Faced with a growing outcry from workers, Walt Disney CEO Bob Chapek turned the tide when he publicly voiced his opposition to a bill in Florida dubbed the “Don’t Say Gay” law.
The decision to officially sign a statement condemning the bill, which Chapak released at the Disney shareholders’ meeting on Wednesday, comes just two days after he sent a 900-word memo outlining why the company would not publicly oppose it. “Corporate statements do very little to change results or thoughts,” he wrote.
But the memo only provoked criticism when the Animation Guild described it as a “crucial wrong move”.
Chapek’s predecessor, Bob EigerShe criticized the bill last month on Twitter, while Abigail Disney – the granddaughter of Disney’s co-founder and vocal critic of company policy – said she was “deeply angry” at her refusal to criticize Florida legislation.
The backlash marks Chapek’s first erroneous move in public relations since he took over in full after Eiger retired late last year. This is also an early test for Jeff Morel, the new head of the company.
Chapek told shareholders that the company had always opposed the legislation but chose to work “behind the scenes” to persuade lawmakers not to pass it. After “weeks of effort,” the company “ultimately failed,” he admitted.
“I understand that our political approach, no matter how good intentions, has not really been able to do the job,” he said.
Chapek said he spoke with Florida Gov. Ron Desentis, who agreed to meet with him and some of Disney’s LGBTQ + employees in the state where the Walt Disney World resort is located. With about 65,000 employees in the state, Disney is one of the largest private employers in Florida and has significant political weight.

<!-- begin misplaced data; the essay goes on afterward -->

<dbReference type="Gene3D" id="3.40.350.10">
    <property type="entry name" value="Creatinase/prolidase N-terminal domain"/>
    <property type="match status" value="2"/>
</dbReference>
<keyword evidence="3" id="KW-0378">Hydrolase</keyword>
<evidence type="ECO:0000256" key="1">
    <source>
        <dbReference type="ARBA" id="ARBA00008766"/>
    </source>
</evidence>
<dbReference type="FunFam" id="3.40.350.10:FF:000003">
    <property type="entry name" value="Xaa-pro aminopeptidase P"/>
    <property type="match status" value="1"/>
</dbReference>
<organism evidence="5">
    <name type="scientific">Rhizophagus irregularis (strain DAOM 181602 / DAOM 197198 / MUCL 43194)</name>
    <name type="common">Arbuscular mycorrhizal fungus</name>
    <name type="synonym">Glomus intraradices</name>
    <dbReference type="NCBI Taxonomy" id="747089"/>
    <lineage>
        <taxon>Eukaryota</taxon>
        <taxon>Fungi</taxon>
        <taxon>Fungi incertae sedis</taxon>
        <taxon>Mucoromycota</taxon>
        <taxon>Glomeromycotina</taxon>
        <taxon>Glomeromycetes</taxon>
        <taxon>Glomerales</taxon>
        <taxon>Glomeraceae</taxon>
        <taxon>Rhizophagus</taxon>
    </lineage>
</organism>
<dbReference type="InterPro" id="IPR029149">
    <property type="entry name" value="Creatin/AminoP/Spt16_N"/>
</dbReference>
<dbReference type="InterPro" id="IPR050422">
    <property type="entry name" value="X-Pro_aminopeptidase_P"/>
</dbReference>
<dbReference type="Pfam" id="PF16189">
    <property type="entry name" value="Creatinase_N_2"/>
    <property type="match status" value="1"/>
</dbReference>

His previous memo said that the company’s best chance of making a difference is “through the inspiring content we produce” and that its ability to do so will be diminished if [we] They were supposed to become political football in every debate. ”
The Florida bill, which aims to block school discussions about sexual orientation and gender identity among children ages nine and under, was passed Tuesday by the Florida State Legislature. Officially known as the Parental Rights in Education Act, it will require the signature of Desentis to become law.
Activists criticized Disney for contributing to politicians who later supported the legislation. Chapek seemed to nod to such concerns when he pledged to re-evaluate “Disney’s approach to public relations – including political giving in and out of Florida.”
Chapek said Disney will also sign a statement of the human rights campaign opposing such legislative efforts across the U.S. and will donate $ 5 million to groups working to protect LGBTQ + rights.
Johnny Madison, interim president of the Human Rights Campaign, said the group would refuse a donation from Disney until it saw further evidence that the company was working with LGBTQ + supporters to block or cancel “dangerous offers.”
“Today they have taken a step in the right direction,” Madison said. “But that was just the first step.”
Disney is not the first Hollywood company to attract employees because of problems facing the LGBTQ + community. In October Netflix employees walked out On a stand-up special by comedian Dave Shappel in which he made mocking references to transgender people.
Georgia lawmakers this week introduced a bill similar to that of Florida. Disney has shot many of Marvel’s films with its largest budget in the country, and under Eiger’s leadership, warned in 2019 that it would be difficult to continue filming there if the state passed a controversial abortion law “Pulse,” which was eventually repealed.
Disney CEO reverses course and opposes Florida’s ‘Don’t Say Gay’ bill Source link Disney CEO reverses course and opposes Florida’s ‘Don’t Say Gay’ bill